At Moneywise, financial education is a subject close to our hearts. We believe that educating personal finance management from a young age is essential. That is why we have teamed up with Foreign & Colonial Investment Trust to offer schools with the best personal finance teachers a share of £12,500 to spend on equipment. Teachers at both primary and secondary level in UK schools are eligible for the competition.

This year, the prize money pot is much greater than it was for the same awards last year. So, we will be making separate awards to teachers at primary and secondary school level, splitting the £12,500 between the winners and runners-up in several categories.

To put forward your nominations, please email editor@moneywise.co.uk the name of the teacher(s) and the name and address of the school(s), plus your reasons for nominating them.

Personal finance teachers can also enter the awards directly. For an entry form, please click one of the following links:

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I have to disagree with the

I have to disagree with the final 2 paragraphs, what is the point of saving when financial repression means that you are continuously losing money. The cause lies with QE and artificially depressed interest rates. If the return on your savings is less than inflation you have an incentive to spend not save. But that after all was the purpose of QE, it has just gone on way longer than it should after the crisis it was purportedly introduced to remedy so that it has now become the problem not the solution.

It is not Financial Education

It is not Financial Education they need . What they do need is a secure grounding in fractions and percentages early on in their life. Before leaving primary school.

Being 70 I was taught most of

Being 70 I was taught most of this at a small rural school I went to, in those days we were taught common sense not all the rubbish they fill their heads with today. Things such as buying on credit, saving, paying bills and such was drummed into us by our parents. Today they try to make things easy for the thick depriving those with a bit of a brain from having the chance of good offers. Make people pass an exam before they are allowed a bank account, credit card, loan, mortgage or any credit purchase before being allowed it. Every day at school we had either 20 mental arithmatic questions or english/spelling questions, had to learn times tables, percentages, fractions, weights and measures in both metric and imperial. I passed my 11+ but family was too poor to allow me to go to grammer school, wanted me in work earning, no way do I regret this as I have done well with all the jobs I had done, engineering, IT teaching others also, accounts, payroll and buying for company, HGV driver, mechanic and plant fitter. Only poor health let me down late in life but I always enjoyed hard work and my brain can still operate well as old friends often ring me with IT problems and I can remember systems I built, installed and setup years ago, they can't understand how I rememer the things as I have out of it for 15 years.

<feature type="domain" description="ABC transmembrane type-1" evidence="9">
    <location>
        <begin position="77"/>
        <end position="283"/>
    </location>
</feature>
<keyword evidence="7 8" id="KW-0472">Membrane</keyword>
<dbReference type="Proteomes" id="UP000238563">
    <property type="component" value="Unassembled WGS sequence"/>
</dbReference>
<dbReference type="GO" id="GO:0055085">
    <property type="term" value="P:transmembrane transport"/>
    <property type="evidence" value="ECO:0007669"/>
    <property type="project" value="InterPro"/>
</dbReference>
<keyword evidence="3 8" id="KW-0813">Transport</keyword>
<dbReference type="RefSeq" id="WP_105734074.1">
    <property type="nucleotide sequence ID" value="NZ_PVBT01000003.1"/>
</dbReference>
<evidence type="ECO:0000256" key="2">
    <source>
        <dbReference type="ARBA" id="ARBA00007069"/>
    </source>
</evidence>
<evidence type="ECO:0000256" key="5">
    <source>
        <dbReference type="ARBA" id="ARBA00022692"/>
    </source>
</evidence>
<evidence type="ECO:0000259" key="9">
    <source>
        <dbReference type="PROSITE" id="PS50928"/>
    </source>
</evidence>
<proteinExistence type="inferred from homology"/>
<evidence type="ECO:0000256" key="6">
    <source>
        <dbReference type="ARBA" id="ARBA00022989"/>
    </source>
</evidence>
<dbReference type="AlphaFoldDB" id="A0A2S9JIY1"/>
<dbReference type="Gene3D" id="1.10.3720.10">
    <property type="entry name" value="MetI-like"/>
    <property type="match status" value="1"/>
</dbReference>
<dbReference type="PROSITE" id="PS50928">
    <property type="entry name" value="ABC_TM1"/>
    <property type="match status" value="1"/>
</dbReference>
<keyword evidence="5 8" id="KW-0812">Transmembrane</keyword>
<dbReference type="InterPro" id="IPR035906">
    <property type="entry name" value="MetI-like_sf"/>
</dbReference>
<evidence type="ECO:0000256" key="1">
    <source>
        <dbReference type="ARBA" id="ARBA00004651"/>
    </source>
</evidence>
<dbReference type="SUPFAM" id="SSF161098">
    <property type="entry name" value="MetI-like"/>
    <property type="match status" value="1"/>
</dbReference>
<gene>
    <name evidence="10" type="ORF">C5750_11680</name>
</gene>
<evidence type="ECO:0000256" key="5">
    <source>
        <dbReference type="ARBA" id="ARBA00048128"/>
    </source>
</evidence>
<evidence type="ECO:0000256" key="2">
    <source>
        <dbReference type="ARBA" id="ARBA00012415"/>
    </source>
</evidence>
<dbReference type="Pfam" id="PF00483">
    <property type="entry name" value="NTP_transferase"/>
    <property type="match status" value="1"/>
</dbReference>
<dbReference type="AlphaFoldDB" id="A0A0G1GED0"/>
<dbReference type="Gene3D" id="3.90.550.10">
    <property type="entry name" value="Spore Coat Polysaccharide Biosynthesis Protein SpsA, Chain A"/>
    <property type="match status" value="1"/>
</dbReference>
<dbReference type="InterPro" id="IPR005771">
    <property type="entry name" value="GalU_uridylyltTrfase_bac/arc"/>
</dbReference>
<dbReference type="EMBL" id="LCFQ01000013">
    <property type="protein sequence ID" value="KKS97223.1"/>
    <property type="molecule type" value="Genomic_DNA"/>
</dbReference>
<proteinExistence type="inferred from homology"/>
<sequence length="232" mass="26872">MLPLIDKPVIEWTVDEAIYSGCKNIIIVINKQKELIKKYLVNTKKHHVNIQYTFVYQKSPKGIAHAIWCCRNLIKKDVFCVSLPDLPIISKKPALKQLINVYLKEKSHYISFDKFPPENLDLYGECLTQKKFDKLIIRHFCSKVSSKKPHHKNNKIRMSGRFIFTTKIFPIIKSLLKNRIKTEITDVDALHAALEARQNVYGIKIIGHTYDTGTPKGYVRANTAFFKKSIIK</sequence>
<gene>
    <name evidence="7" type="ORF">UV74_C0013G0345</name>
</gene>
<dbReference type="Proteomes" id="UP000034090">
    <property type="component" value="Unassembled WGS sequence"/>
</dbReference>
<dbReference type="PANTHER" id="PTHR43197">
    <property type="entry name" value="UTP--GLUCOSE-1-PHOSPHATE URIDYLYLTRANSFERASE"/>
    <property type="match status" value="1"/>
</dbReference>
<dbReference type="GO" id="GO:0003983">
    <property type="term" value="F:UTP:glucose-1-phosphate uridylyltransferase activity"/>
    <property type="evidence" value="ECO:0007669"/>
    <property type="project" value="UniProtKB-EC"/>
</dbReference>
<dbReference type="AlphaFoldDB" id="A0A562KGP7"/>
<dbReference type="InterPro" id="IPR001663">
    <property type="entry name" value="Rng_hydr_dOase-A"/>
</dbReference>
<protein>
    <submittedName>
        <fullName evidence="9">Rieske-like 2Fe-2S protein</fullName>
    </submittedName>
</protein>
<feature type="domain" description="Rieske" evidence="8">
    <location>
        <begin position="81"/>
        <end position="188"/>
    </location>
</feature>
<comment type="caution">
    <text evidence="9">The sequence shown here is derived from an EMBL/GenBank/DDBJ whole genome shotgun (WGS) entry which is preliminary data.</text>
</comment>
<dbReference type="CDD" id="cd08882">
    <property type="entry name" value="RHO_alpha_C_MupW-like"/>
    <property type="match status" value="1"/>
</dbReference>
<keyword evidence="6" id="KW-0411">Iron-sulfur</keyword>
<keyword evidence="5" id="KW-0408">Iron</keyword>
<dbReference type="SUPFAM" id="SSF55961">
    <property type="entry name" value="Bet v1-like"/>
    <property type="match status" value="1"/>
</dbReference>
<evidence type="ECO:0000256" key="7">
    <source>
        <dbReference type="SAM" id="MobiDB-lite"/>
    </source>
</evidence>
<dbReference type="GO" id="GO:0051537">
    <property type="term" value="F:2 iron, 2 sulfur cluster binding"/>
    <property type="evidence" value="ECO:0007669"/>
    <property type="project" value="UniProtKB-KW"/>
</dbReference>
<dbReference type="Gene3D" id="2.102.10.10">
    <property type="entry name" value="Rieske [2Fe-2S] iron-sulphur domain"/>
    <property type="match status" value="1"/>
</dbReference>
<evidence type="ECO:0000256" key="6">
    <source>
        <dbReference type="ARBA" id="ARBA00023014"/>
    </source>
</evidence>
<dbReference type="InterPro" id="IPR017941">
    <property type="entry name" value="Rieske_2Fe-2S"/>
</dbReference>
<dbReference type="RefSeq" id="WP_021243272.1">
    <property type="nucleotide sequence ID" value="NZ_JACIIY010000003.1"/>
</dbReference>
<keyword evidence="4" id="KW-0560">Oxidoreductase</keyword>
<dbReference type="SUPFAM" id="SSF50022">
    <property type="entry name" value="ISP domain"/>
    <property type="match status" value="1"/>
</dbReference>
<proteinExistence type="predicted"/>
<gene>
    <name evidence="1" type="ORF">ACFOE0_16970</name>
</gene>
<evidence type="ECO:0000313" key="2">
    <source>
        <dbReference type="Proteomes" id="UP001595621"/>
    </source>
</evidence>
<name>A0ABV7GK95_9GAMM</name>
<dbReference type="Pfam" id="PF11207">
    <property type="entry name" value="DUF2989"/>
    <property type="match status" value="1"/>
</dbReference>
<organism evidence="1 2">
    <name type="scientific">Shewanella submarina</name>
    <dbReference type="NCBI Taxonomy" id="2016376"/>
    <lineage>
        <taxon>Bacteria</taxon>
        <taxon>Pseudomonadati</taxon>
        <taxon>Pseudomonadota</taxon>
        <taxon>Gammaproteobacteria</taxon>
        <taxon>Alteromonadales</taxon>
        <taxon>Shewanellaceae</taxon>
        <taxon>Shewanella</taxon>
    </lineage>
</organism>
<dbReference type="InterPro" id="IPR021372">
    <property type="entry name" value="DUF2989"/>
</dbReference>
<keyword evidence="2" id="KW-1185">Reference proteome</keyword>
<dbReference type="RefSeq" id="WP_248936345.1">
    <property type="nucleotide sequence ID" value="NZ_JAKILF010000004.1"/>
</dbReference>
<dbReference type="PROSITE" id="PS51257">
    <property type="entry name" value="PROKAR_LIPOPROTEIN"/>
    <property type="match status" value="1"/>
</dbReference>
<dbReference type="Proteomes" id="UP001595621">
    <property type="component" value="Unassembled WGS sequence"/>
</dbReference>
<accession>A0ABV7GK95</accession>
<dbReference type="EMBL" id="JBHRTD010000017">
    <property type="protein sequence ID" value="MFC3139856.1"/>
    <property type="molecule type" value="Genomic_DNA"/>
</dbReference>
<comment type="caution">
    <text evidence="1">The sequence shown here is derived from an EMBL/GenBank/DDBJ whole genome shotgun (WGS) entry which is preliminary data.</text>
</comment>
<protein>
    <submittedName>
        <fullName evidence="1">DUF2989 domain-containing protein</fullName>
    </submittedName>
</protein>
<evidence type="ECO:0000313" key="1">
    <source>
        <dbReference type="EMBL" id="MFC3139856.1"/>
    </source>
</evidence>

Stop trying to bring anything

Stop trying to bring anything and everything under the "finance" umbrella. It's not a specifically financial problem here but a general one of poor numeracy skills.

It will NOT get any better

It will NOT get any better until someone takes us back to 1900, when children left school at 12 and started working. All this rubbish about unni is rubbish, start learning living.

I fink youve hit the nial on

I fink youve hit the nial on the hed, jackdusty. Wot's the point of unni anyway? Whoo needs to no the meening of werds like tautological, four exampul? Its obviusly dun you no harm.